Palestinians living in parts of the West Bank are celebrating a new-felt freedom one day after Israeli troop withdrawals took place under the Wye River peace accord.
Residents of the village of Tubas were just some of those who took to the street to cheer and honk their horns marking the occasion.
Israel's pullout from three dozen towns and villages gives Palestinian leader Yasser Arafat control over an addition two percent of the West Bank and was a key element to the peace accord.
But not everyone had something to cheer about.
The night before, Palestinian cabinet members complained that of Israel's promised release of 250 additional prisoners, many were common criminals and not political detainees.
It was literally a day for dancing in the streets in the village of Tubas, part of Jenin in the West Bank, on Saturday.
One day after the first Israeli troop withdrawals there since the Wye River Middle East peace accord, residents came out in force to express their elation.
Townspeople waved Palestinian flags, honked car horns and sang to mark the momentous day.
Their village was one of three dozen which witnessed the departure of Israeli soldiers on Friday and ushered in a new feeling of autonomy and freedom.
The agreed pullout, Israel's first from occupied land in nearly two years, was a key element of the interim peace accord and one that the Palestinian side held dear.
The mayor of Jenin said the community has finally shed the mantle of occupation, which he equated to being enslaved by the Israelis.
"Occupation - it means slave, to be a slave. And so after the liberation, now we can - we will begin to feel free."
SUPER CAPTION: Diab Abu Kheizizaran, Mayor of Jenin
People young and old joined in the celebrations, which mark an important turning point for long-term Middle East relations.
The pullout gives Palestinian leader Yasser Arafat control over another two percent of the West Bank.
Many Palestinians see it as another step towards their ultimate goal of statehood, something which Arafat has pledged to achieve.
Revelers expressed feelings of hope for the future given their new sense of self-determination.
"We are looking for the best - with the coming of the Palestinian Authority in our country - we are looking for the best and feel the financial situation would be very good with the help of our God and the Palestinian Authority."
SUPER CAPTION: Vox pop
A parade featuring young performers kicked off the main part of the celebrations.
The Israeli withdrawal gives Palestinian police strengthened control over the village of Tubas.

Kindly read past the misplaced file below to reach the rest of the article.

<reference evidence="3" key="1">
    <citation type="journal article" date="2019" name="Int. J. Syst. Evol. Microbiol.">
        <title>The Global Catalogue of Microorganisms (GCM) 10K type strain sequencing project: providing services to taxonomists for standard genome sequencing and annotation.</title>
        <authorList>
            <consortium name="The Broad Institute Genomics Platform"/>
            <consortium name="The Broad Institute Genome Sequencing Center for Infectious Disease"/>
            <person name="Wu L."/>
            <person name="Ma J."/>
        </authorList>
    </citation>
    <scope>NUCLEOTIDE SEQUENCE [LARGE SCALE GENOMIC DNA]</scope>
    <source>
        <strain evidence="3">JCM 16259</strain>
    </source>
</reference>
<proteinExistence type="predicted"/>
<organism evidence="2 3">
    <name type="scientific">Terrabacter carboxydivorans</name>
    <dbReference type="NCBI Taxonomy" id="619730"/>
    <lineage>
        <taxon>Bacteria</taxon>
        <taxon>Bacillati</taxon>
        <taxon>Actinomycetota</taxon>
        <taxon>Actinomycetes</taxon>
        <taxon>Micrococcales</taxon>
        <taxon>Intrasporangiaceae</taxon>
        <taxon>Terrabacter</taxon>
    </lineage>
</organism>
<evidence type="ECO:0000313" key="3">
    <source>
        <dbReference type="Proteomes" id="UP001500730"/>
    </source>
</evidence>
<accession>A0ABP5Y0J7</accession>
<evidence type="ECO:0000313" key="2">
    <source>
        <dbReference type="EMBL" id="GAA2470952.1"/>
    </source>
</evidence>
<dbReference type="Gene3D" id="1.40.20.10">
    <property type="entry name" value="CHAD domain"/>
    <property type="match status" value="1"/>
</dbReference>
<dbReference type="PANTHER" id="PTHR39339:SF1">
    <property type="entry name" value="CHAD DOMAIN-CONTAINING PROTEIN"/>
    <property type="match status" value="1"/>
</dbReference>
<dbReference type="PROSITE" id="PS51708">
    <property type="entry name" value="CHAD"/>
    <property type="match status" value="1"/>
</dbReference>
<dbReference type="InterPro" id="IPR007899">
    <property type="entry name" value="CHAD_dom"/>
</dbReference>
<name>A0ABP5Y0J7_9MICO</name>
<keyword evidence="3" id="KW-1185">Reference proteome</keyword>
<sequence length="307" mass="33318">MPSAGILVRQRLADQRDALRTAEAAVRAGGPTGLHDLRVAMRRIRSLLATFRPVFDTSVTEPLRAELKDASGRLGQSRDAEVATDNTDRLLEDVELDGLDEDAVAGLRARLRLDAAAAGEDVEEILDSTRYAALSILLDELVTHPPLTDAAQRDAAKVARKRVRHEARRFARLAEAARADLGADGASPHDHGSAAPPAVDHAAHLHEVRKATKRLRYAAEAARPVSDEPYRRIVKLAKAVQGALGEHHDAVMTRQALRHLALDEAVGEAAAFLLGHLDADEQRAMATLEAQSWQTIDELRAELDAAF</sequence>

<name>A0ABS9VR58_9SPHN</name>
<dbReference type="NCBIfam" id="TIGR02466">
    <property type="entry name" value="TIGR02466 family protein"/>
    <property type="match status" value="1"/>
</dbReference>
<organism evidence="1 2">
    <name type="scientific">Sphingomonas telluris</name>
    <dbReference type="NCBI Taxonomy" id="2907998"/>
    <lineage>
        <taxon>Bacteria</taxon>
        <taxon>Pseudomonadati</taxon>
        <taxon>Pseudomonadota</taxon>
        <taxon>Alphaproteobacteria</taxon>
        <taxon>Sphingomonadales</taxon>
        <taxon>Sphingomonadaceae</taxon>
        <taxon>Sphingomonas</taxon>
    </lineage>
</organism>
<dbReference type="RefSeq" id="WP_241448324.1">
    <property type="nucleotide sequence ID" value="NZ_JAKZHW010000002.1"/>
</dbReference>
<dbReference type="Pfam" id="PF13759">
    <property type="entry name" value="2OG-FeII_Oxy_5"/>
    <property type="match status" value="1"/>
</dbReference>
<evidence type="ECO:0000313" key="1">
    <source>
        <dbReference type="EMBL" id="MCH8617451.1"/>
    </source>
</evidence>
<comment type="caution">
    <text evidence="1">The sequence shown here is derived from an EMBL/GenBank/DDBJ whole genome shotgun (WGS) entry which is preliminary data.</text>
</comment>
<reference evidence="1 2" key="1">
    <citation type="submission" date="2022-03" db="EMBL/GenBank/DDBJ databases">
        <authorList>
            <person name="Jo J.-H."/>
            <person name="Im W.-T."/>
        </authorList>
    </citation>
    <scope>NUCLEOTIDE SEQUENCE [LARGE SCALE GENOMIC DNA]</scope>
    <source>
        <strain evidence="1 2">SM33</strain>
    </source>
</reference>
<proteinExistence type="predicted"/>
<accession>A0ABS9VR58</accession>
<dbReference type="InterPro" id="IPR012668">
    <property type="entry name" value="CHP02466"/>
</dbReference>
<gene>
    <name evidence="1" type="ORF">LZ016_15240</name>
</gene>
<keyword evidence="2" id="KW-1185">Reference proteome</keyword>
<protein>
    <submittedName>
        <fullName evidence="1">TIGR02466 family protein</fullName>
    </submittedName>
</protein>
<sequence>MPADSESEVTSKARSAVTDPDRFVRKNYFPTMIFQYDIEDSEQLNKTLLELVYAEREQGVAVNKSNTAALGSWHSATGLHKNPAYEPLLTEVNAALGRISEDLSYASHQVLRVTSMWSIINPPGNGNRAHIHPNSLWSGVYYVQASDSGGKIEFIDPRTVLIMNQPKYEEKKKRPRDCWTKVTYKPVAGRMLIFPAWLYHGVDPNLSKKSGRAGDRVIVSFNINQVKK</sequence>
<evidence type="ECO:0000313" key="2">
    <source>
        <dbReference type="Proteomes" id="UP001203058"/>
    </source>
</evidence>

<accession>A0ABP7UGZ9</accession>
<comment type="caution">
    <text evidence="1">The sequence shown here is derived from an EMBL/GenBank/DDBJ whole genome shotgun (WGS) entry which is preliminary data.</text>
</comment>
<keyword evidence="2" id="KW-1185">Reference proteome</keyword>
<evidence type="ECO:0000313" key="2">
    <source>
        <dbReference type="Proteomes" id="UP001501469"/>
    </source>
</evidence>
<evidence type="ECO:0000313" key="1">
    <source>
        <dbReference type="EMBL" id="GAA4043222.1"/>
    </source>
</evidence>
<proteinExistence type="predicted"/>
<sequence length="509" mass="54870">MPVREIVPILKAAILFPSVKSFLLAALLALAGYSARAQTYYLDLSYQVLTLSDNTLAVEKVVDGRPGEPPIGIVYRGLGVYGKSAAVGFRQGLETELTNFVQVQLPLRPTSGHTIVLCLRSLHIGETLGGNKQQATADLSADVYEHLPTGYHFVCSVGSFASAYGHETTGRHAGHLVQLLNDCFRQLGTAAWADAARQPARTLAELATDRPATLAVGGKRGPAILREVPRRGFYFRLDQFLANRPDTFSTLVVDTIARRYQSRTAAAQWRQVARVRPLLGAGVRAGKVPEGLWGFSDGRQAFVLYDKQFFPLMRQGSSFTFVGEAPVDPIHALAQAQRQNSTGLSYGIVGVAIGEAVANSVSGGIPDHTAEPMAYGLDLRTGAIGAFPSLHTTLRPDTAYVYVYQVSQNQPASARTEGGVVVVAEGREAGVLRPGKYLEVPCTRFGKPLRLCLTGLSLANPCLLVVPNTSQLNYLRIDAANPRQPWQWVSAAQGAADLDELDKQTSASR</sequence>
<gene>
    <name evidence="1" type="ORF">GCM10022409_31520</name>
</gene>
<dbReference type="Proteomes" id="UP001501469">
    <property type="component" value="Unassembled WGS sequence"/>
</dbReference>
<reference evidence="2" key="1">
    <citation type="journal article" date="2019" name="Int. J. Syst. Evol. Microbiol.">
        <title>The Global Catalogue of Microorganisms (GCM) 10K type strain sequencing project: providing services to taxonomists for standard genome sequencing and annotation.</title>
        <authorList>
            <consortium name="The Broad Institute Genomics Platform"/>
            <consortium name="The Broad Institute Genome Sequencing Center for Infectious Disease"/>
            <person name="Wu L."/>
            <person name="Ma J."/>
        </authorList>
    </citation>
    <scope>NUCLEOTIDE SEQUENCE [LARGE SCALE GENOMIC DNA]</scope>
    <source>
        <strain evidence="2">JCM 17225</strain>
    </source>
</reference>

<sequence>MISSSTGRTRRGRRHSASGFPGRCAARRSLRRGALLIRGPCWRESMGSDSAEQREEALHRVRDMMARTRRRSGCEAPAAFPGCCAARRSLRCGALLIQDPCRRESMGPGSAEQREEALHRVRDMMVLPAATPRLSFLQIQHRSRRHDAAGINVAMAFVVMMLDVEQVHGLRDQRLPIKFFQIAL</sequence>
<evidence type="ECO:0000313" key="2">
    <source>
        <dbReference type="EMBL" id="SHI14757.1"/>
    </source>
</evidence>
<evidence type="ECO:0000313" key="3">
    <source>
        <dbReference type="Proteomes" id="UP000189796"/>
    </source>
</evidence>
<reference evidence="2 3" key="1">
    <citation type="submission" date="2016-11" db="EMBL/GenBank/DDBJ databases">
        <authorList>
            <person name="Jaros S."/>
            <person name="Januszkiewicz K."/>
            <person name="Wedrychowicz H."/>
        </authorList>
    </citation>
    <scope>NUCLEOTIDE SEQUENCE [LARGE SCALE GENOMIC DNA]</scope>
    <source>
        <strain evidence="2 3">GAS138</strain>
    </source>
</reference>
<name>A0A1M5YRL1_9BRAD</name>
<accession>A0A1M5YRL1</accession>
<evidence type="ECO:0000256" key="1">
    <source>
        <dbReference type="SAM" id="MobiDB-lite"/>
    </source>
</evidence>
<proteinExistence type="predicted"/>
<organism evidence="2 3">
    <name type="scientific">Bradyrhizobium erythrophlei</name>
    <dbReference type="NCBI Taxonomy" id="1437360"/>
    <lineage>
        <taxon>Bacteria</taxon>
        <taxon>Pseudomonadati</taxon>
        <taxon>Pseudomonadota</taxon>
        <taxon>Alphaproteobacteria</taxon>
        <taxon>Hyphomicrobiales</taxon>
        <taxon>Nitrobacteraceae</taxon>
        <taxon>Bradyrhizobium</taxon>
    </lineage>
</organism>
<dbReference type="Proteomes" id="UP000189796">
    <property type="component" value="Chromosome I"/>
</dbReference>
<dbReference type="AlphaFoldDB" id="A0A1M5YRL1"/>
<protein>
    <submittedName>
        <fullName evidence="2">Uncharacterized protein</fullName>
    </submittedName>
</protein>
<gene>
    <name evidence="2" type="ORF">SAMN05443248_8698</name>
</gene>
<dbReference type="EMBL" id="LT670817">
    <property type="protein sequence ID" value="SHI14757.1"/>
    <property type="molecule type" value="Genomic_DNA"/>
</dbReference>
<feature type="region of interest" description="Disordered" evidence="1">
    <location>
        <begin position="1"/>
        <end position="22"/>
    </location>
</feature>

Joining Jenin's mayor in the convoy into Tubas was the local army commander, Ziad Arafat, who waved to the crowd from his car window.
People lined the streets and shot off fireworks overhead to welcome Palestinian forces into the area.
But while local Palestinians were celebrating, their political leaders had little to cheer about regarding another part of the peace agreement.
On Friday night, a Palestinian cabinet meeting addressed Israel's promised release of Palestinian prisoners on Friday.
During the Wye negotiations, Israel agreed to release 750 Palestinian prisoners in a gesture that is mentioned neither in the accord nor in accompanying agreements.
But the cabinet members were angry that of the latest 250 released, 150 were common criminals and not political detainees, as promised.
Negotiator Saeb Erekat said the move violated the spirit of the peace accord and said letters of complaint were en route to Washington and Israel.
"We have contacted the American administration, we have contacted the Israeli government, hoping that the 150 will be soon released and we hope that in the next three weeks, the Israeli government will continue implementing their commitments - the opening of the safe passage, having an industrial estate, the transfer of five percent from area C to B and on our part, we will continue carrying out our commitments to the letter."
SUPER CAPTION: Saeb Erekat, Palestinian negotiator
The latest diplomatic flareup served as a familiar reminder that more work needs to be done in the Middle East before any real celebrations over peace progress take place.